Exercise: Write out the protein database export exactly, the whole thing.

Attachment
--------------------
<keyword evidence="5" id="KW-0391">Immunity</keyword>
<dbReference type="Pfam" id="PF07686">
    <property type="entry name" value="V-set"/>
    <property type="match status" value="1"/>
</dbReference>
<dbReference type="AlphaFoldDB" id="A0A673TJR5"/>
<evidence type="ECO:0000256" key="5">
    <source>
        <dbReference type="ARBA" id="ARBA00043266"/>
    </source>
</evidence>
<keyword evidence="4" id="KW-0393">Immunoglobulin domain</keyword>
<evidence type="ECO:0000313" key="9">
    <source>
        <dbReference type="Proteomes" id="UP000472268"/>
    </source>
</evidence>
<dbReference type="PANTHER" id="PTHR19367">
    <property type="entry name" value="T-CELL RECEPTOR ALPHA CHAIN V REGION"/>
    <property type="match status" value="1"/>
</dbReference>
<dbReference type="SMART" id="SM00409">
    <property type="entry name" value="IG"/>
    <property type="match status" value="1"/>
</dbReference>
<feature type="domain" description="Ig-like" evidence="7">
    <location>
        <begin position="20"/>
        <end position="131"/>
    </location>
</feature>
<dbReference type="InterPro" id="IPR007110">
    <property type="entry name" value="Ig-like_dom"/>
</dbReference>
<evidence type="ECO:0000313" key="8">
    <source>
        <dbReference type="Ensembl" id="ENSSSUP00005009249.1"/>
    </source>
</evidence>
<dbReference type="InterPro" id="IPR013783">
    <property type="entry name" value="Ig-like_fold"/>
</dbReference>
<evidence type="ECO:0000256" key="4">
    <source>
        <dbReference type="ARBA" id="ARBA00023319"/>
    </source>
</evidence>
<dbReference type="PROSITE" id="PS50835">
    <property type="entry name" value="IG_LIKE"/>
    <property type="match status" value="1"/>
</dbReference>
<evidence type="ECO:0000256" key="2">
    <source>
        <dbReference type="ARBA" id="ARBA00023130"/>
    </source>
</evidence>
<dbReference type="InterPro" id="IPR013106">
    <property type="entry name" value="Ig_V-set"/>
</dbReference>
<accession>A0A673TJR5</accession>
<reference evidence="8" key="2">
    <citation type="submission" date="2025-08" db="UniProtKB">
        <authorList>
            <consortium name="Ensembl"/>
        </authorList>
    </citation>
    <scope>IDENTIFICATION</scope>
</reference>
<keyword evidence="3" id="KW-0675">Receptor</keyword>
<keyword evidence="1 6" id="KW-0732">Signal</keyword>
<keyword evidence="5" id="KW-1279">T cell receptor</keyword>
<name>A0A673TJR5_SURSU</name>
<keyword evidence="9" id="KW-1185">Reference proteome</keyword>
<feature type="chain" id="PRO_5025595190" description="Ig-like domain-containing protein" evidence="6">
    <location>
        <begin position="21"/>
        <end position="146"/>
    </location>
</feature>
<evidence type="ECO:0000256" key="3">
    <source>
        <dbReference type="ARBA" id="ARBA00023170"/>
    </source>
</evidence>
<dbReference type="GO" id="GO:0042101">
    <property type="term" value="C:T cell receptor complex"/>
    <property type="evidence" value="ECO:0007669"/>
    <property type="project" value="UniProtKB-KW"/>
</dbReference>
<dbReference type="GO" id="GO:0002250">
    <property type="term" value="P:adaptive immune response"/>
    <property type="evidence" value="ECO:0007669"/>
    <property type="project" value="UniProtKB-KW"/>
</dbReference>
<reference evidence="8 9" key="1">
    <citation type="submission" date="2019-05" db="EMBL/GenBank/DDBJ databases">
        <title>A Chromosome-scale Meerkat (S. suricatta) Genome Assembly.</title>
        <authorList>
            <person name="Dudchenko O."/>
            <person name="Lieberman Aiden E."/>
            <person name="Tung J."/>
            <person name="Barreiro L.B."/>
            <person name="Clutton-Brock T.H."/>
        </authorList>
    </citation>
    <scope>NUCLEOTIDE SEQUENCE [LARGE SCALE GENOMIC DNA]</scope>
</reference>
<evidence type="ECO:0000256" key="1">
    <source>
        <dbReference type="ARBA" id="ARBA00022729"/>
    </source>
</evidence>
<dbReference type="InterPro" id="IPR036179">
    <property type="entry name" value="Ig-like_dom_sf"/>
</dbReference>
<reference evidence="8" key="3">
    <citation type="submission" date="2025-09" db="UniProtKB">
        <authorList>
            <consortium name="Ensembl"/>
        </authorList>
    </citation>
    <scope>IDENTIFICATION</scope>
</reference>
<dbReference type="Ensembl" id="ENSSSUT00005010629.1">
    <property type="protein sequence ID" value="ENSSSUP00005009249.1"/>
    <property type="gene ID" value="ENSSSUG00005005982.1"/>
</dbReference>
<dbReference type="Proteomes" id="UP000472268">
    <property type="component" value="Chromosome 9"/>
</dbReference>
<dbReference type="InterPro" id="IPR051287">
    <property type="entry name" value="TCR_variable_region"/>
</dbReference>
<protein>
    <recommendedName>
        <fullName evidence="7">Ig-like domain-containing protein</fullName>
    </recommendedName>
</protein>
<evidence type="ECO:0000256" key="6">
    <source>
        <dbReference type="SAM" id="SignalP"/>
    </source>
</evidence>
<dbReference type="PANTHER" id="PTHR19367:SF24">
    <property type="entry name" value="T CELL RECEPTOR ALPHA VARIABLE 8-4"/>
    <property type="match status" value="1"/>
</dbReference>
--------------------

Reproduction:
<keyword evidence="5" id="KW-0391">Immunity</keyword>
<dbReference type="Pfam" id="PF07686">
    <property type="entry name" value="V-set"/>
    <property type="match status" value="1"/>
</dbReference>
<dbReference type="AlphaFoldDB" id="A0A673TJR5"/>
<evidence type="ECO:0000256" key="5">
    <source>
        <dbReference type="ARBA" id="ARBA00043266"/>
    </source>
</evidence>
<keyword evidence="4" id="KW-0393">Immunoglobulin domain</keyword>
<evidence type="ECO:0000313" key="9">
    <source>
        <dbReference type="Proteomes" id="UP000472268"/>
    </source>
</evidence>
<dbReference type="PANTHER" id="PTHR19367">
    <property type="entry name" value="T-CELL RECEPTOR ALPHA CHAIN V REGION"/>
    <property type="match status" value="1"/>
</dbReference>
<dbReference type="SMART" id="SM00409">
    <property type="entry name" value="IG"/>
    <property type="match status" value="1"/>
</dbReference>
<feature type="domain" description="Ig-like" evidence="7">
    <location>
        <begin position="20"/>
        <end position="131"/>
    </location>
</feature>
<dbReference type="InterPro" id="IPR007110">
    <property type="entry name" value="Ig-like_dom"/>
</dbReference>
<evidence type="ECO:0000313" key="8">
    <source>
        <dbReference type="Ensembl" id="ENSSSUP00005009249.1"/>
    </source>
</evidence>
<dbReference type="InterPro" id="IPR013783">
    <property type="entry name" value="Ig-like_fold"/>
</dbReference>
<evidence type="ECO:0000256" key="4">
    <source>
        <dbReference type="ARBA" id="ARBA00023319"/>
    </source>
</evidence>
<dbReference type="PROSITE" id="PS50835">
    <property type="entry name" value="IG_LIKE"/>
    <property type="match status" value="1"/>
</dbReference>
<evidence type="ECO:0000256" key="2">
    <source>
        <dbReference type="ARBA" id="ARBA00023130"/>
    </source>
</evidence>
<dbReference type="InterPro" id="IPR013106">
    <property type="entry name" value="Ig_V-set"/>
</dbReference>
<accession>A0A673TJR5</accession>
<reference evidence="8" key="2">
    <citation type="submission" date="2025-08" db="UniProtKB">
        <authorList>
            <consortium name="Ensembl"/>
        </authorList>
    </citation>
    <scope>IDENTIFICATION</scope>
</reference>
<keyword evidence="3" id="KW-0675">Receptor</keyword>
<keyword evidence="1 6" id="KW-0732">Signal</keyword>
<keyword evidence="5" id="KW-1279">T cell receptor</keyword>
<name>A0A673TJR5_SURSU</name>
<keyword evidence="9" id="KW-1185">Reference proteome</keyword>
<feature type="chain" id="PRO_5025595190" description="Ig-like domain-containing protein" evidence="6">
    <location>
        <begin position="21"/>
        <end position="146"/>
    </location>
</feature>
<evidence type="ECO:0000256" key="3">
    <source>
        <dbReference type="ARBA" id="ARBA00023170"/>
    </source>
</evidence>
<dbReference type="GO" id="GO:0042101">
    <property type="term" value="C:T cell receptor complex"/>
    <property type="evidence" value="ECO:0007669"/>
    <property type="project" value="UniProtKB-KW"/>
</dbReference>
<dbReference type="GO" id="GO:0002250">
    <property type="term" value="P:adaptive immune response"/>
    <property type="evidence" value="ECO:0007669"/>
    <property type="project" value="UniProtKB-KW"/>
</dbReference>
<reference evidence="8 9" key="1">
    <citation type="submission" date="2019-05" db="EMBL/GenBank/DDBJ databases">
        <title>A Chromosome-scale Meerkat (S. suricatta) Genome Assembly.</title>
        <authorList>
            <person name="Dudchenko O."/>
            <person name="Lieberman Aiden E."/>
            <person name="Tung J."/>
            <person name="Barreiro L.B."/>
            <person name="Clutton-Brock T.H."/>
        </authorList>
    </citation>
    <scope>NUCLEOTIDE SEQUENCE [LARGE SCALE GENOMIC DNA]</scope>
</reference>
<evidence type="ECO:0000256" key="1">
    <source>
        <dbReference type="ARBA" id="ARBA00022729"/>
    </source>
</evidence>
<dbReference type="InterPro" id="IPR036179">
    <property type="entry name" value="Ig-like_dom_sf"/>
</dbReference>
<reference evidence="8" key="3">
    <citation type="submission" date="2025-09" db="UniProtKB">
        <authorList>
            <consortium name="Ensembl"/>
        </authorList>
    </citation>
    <scope>IDENTIFICATION</scope>
</reference>
<dbReference type="Ensembl" id="ENSSSUT00005010629.1">
    <property type="protein sequence ID" value="ENSSSUP00005009249.1"/>
    <property type="gene ID" value="ENSSSUG00005005982.1"/>
</dbReference>
<dbReference type="Proteomes" id="UP000472268">
    <property type="component" value="Chromosome 9"/>
</dbReference>
<dbReference type="InterPro" id="IPR051287">
    <property type="entry name" value="TCR_variable_region"/>
</dbReference>
<protein>
    <recommendedName>
        <fullName evidence="7">Ig-like domain-containing protein</fullName>
    </recommendedName>
</protein>
<evidence type="ECO:0000256" key="6">
    <source>
        <dbReference type="SAM" id="SignalP"/>
    </source>
</evidence>
<dbReference type="PANTHER" id="PTHR19367:SF24">
    <property type="entry name" value="T CELL RECEPTOR ALPHA VARIABLE 8-4"/>
    <property type="match status" value="1"/>
</dbReference>